More recently, an "invasivore" movement has emerged as a subset of the locavore movement, which encourages the consumption of nonindigenous invasive species with the intent of controlling harmful populations.[12]

Local food campaigns[edit]

In the city of Graz (Austria) several restaurants display a sign with a "Genuss Region" logo, which refers to the restaurant using ingredients from local sources and a commitment to the traditions of cultivating regional foods.[13]

North Carolina 10% campaign[edit]

Launched in late 2009, North Carolina’s 10% campaign is aimed at stimulating economic development, creating jobs and promoting North Carolina’s agricultural offerings.[14] The campaign is a partnership between The Center for Environmental Farming Systems, (CEFS) with support from N.C. Cooperative Extension and the Golden LEAF Foundation. More than 4,600 individuals and 543 businesses, including 76 restaurants, have signed on to the campaign through the website http://www.nc10percent.com as they have pledged to spend 10 percent of their food budget on locally-sourced foods. Participants receive weekly emails prompting them to record how much they have spent on local food that week. Currently the campaign reports that more than $14 million has been recorded by participants. "The $10 million mark is a true testament to the commitment of our agricultural community and the quality of North Carolina-grown products."[15]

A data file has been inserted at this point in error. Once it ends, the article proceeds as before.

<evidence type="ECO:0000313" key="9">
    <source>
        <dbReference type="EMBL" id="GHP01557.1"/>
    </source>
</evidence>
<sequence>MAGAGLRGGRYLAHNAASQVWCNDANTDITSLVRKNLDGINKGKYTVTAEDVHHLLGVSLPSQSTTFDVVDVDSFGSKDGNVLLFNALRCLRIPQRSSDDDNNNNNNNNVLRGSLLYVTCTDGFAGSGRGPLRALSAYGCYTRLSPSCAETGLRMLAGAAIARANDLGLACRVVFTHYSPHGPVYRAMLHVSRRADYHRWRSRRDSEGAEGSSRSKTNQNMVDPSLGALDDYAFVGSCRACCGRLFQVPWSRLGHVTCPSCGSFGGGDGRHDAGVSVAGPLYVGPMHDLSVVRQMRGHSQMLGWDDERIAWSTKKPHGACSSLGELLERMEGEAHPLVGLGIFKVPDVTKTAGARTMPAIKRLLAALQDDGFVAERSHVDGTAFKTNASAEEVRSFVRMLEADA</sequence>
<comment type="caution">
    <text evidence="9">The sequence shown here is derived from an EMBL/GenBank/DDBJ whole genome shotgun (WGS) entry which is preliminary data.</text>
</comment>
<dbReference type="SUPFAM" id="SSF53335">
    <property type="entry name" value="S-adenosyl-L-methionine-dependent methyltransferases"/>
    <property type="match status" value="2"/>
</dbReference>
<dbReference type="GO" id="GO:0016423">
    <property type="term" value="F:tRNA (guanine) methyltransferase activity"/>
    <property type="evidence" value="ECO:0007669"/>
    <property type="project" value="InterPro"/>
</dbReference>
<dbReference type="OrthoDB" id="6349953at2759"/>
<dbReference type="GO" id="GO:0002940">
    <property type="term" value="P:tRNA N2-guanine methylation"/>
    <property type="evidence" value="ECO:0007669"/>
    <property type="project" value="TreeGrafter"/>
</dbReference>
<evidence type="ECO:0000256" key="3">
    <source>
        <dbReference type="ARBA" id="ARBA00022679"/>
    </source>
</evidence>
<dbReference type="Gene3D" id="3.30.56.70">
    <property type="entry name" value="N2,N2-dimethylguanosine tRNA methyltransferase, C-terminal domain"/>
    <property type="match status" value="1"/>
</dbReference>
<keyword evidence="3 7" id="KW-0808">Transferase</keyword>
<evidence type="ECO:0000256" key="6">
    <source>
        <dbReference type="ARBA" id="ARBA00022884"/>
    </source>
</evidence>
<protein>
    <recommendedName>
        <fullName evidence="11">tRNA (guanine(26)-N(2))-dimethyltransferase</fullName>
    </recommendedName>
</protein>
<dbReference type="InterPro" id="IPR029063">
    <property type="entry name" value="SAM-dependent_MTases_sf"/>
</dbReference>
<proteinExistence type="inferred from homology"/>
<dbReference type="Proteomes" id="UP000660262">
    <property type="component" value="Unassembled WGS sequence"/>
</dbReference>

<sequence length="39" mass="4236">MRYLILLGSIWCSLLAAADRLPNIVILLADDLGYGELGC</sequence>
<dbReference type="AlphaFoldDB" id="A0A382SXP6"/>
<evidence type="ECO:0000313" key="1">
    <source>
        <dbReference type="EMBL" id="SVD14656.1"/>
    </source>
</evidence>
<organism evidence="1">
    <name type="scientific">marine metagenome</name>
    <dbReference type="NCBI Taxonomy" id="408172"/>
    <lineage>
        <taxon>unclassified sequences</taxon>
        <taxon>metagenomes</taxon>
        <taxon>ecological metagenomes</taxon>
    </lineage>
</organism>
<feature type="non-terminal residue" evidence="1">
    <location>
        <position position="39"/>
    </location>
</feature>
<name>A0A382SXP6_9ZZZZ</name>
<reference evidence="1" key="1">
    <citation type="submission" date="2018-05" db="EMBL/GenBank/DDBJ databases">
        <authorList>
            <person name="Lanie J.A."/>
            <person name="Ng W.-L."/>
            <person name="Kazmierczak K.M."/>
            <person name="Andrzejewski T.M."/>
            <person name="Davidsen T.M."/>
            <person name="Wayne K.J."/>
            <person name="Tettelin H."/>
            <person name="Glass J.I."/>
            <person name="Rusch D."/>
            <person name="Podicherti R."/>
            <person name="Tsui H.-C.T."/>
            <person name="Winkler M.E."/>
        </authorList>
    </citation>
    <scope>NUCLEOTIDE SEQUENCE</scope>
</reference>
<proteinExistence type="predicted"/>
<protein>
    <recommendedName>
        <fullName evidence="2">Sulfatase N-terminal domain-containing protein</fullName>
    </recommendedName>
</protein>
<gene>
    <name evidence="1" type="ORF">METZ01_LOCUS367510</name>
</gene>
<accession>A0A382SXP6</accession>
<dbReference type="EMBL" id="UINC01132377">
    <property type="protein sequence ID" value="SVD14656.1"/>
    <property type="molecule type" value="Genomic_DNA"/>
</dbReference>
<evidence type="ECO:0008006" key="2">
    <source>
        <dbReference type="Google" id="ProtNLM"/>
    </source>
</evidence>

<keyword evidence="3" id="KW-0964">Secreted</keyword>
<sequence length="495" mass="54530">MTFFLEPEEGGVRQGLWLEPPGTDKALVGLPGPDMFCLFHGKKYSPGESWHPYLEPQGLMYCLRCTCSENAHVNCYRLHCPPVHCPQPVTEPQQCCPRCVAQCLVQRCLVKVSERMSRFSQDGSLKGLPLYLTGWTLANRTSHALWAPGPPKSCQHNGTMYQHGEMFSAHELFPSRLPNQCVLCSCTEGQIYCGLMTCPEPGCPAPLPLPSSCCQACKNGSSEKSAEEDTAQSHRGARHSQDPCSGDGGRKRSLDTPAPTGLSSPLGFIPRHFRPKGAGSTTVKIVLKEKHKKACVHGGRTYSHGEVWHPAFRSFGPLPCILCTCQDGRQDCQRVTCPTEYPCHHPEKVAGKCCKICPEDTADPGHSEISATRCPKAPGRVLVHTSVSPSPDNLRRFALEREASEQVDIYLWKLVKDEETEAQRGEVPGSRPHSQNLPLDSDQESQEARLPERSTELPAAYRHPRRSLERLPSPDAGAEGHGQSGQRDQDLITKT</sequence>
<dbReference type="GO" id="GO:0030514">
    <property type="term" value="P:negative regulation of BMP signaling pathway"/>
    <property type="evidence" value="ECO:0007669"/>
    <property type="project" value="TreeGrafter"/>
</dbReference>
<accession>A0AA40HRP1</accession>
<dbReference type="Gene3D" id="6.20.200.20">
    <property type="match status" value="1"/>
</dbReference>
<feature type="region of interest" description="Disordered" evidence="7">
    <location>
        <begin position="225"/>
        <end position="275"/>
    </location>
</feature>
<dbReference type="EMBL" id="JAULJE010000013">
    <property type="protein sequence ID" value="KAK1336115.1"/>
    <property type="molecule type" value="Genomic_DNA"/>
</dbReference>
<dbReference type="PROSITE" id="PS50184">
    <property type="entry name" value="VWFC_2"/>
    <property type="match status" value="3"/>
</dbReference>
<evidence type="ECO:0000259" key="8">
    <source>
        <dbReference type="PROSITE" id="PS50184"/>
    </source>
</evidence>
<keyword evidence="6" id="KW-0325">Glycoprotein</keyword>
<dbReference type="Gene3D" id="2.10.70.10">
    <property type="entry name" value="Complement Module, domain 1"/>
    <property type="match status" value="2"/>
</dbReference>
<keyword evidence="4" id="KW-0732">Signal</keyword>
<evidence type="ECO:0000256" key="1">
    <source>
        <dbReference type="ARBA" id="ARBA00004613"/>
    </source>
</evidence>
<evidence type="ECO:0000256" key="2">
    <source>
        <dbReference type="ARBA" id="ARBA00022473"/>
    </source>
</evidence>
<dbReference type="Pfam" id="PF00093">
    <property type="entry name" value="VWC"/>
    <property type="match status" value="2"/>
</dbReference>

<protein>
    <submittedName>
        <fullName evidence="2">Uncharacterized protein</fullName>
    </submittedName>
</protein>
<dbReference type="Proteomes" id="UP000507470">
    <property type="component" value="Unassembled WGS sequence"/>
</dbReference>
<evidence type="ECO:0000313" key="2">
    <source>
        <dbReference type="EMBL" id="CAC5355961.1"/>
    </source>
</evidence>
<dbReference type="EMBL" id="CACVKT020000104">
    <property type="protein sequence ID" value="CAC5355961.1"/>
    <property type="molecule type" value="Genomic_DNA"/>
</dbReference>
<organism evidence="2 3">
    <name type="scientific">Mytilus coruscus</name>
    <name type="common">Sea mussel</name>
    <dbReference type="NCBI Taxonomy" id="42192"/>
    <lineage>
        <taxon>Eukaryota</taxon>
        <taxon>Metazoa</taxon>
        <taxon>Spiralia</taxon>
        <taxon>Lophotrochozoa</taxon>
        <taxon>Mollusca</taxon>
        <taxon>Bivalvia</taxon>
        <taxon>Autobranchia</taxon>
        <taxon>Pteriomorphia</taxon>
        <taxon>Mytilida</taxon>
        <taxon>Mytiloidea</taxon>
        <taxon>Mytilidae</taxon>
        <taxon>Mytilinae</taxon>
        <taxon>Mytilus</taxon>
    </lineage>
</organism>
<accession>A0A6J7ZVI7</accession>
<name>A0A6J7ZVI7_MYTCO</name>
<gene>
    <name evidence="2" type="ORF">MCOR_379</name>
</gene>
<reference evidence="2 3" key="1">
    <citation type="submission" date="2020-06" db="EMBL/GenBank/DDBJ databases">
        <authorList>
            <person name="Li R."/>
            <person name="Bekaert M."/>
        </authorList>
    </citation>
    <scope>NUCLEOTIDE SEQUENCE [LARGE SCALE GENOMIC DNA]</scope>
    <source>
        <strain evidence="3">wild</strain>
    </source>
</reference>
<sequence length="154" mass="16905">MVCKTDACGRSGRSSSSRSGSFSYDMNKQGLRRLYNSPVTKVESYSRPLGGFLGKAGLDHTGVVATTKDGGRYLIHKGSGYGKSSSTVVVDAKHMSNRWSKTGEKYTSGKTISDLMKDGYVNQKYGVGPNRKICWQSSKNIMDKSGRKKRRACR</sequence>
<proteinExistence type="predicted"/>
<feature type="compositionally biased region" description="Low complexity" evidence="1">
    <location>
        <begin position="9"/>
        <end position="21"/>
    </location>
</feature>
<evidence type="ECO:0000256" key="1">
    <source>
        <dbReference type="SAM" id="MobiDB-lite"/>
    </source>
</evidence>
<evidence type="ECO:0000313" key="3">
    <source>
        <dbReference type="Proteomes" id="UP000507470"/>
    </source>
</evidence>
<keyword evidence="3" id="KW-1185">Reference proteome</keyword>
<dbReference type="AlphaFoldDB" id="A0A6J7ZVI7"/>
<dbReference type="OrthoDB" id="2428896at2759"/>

The North Carolina Center for Environmental Farming estimates that if all North Carolinians allocated 10% of their food expenditures to locally produced food, $3.5 billion would be generated for the state’s economy. Brunswick, Cabarrus, Chatham, Guilford, Forsyth, Onslow and Rockingham counties have adopted resolutions in support of the campaign. Stores are advertising local products with buy-local food labels. CEFS co-director, Nancy Creamer explains the following: “North Carolina is uniquely positioned to capitalize on the increased consumer demand for locally produced foods …Agriculture is the backbone of our economy. The state’s climate, soils and coastal resources support production of a wide variety of produce, meats, fish and seafood.”[16]

Benefits of eating local[edit]

Community benefits[edit]